Despite the balance of power having shifted in China's favour, Beijing's list of options to coerce Taiwan is rather limited
With the prospects of victory by the Democratic Progressive Party (DPP) in Taiwan's January 16, 2016, elections becoming increasingly solid, several academics have been warning of the likelihood of renewed tensions in the Taiwan Strait as Beijing reacts angrily to the perceived abandonment of cross-strait detente.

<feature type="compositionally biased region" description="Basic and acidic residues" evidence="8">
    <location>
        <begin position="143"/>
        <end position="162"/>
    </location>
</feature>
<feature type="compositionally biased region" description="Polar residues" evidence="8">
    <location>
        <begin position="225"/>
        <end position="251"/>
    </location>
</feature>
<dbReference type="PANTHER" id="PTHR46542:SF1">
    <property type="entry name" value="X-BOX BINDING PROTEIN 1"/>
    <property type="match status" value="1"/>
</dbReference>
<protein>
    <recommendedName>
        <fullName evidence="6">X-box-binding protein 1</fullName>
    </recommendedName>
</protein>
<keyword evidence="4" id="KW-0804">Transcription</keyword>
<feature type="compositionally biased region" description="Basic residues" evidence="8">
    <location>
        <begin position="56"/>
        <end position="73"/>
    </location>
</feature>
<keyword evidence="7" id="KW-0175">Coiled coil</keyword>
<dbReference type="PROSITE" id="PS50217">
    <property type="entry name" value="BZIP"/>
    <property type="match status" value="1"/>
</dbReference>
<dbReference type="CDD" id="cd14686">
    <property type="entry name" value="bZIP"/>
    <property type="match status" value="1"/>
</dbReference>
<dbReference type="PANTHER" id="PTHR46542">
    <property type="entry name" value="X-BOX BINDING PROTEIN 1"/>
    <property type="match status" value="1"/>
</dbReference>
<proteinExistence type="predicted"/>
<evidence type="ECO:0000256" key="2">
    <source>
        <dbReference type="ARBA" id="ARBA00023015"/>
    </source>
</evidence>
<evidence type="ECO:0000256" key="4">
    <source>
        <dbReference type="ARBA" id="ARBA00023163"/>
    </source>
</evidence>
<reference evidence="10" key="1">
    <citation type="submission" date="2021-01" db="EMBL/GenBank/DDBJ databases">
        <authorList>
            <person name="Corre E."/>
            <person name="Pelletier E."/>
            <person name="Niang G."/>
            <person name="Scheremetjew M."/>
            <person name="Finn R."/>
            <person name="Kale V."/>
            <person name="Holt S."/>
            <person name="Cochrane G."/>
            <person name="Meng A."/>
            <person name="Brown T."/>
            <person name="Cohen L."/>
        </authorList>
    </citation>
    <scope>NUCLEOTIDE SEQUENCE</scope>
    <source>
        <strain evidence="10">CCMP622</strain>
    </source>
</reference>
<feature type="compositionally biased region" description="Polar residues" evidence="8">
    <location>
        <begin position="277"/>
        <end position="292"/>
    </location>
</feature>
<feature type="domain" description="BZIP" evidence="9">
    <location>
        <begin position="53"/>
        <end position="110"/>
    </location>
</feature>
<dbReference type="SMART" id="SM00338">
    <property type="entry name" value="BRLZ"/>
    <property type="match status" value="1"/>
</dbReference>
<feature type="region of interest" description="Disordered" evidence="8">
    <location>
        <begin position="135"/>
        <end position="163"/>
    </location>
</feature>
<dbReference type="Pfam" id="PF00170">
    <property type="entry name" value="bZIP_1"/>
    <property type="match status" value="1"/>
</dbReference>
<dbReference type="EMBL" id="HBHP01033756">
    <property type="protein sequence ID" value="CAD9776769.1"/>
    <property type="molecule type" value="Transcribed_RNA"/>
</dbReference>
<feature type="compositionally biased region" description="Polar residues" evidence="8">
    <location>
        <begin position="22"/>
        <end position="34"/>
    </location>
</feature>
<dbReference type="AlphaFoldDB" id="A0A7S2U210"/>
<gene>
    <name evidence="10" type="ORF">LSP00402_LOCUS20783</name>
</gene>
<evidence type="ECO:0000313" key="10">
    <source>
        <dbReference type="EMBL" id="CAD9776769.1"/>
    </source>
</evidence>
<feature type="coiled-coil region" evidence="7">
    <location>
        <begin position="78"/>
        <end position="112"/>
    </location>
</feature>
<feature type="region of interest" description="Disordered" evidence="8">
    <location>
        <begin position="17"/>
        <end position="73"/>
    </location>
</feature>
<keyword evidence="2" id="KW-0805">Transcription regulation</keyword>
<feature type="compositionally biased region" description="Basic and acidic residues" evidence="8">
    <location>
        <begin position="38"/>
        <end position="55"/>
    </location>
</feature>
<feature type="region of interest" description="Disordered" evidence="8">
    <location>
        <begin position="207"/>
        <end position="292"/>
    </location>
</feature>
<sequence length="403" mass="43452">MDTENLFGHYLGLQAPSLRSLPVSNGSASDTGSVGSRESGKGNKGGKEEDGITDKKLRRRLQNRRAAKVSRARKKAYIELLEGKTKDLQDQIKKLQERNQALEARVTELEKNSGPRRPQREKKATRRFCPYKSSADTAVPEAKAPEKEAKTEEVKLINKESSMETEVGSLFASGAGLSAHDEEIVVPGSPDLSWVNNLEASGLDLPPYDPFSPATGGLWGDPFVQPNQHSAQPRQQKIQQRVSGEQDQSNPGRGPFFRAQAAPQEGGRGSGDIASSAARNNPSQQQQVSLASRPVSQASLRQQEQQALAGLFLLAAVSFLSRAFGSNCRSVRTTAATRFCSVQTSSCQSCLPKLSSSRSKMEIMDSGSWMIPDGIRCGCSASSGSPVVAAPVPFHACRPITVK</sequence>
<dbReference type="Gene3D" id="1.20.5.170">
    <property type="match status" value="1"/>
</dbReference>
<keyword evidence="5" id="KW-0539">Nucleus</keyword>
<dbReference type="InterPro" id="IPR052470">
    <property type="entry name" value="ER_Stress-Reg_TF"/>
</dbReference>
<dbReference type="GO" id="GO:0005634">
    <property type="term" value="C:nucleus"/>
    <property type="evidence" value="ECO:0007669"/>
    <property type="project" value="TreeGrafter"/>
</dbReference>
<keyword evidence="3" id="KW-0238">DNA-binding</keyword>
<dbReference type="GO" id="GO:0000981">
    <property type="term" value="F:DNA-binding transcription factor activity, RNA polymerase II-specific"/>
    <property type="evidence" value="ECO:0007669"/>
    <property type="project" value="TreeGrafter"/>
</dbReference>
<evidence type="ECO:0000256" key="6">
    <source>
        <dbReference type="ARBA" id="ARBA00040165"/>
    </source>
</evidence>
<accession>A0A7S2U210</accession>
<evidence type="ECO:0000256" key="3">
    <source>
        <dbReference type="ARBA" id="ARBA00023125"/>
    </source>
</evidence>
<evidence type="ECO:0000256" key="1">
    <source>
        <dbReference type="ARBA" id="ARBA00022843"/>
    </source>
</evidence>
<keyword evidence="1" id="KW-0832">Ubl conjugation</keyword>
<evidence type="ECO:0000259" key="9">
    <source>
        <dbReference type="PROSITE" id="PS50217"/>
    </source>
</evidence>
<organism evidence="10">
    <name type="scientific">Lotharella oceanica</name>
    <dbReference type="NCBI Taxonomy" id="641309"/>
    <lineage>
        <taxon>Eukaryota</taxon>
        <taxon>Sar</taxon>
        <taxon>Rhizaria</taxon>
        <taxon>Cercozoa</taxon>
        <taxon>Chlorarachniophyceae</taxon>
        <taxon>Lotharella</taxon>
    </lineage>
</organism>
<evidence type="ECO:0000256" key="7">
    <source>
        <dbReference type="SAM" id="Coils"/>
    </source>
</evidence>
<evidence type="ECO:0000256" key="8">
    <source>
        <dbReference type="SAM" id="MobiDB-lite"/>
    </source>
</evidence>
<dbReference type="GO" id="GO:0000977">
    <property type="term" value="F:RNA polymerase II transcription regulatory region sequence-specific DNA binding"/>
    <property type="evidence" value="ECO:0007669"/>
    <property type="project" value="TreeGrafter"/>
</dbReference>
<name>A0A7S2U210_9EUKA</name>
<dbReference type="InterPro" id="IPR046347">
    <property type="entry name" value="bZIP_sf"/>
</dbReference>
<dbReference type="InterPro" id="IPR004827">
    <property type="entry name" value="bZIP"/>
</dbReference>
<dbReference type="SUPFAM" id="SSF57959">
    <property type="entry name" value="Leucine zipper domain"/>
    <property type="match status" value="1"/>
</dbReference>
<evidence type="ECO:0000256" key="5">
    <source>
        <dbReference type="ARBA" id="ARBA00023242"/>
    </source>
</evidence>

Writing in The Age on October 27, Hugh White issued such a warning, which in my opinion rests on twin false assumptions about decision-making in Beijing and the resilience of the Taiwanese.
White and I have been debating the possible ramifications of a transition of power in Taiwan and how the international community might/should adjust. Through his Realist lens, White has been pessimistic about Taiwan's ability to resist China and has argued that the international community might not be inclined to risk its relationship with Beijing — let alone nuclear war — to defend the democratic island-nation.
My article, published today in The Age, continues here (Photo: Chris Tzou)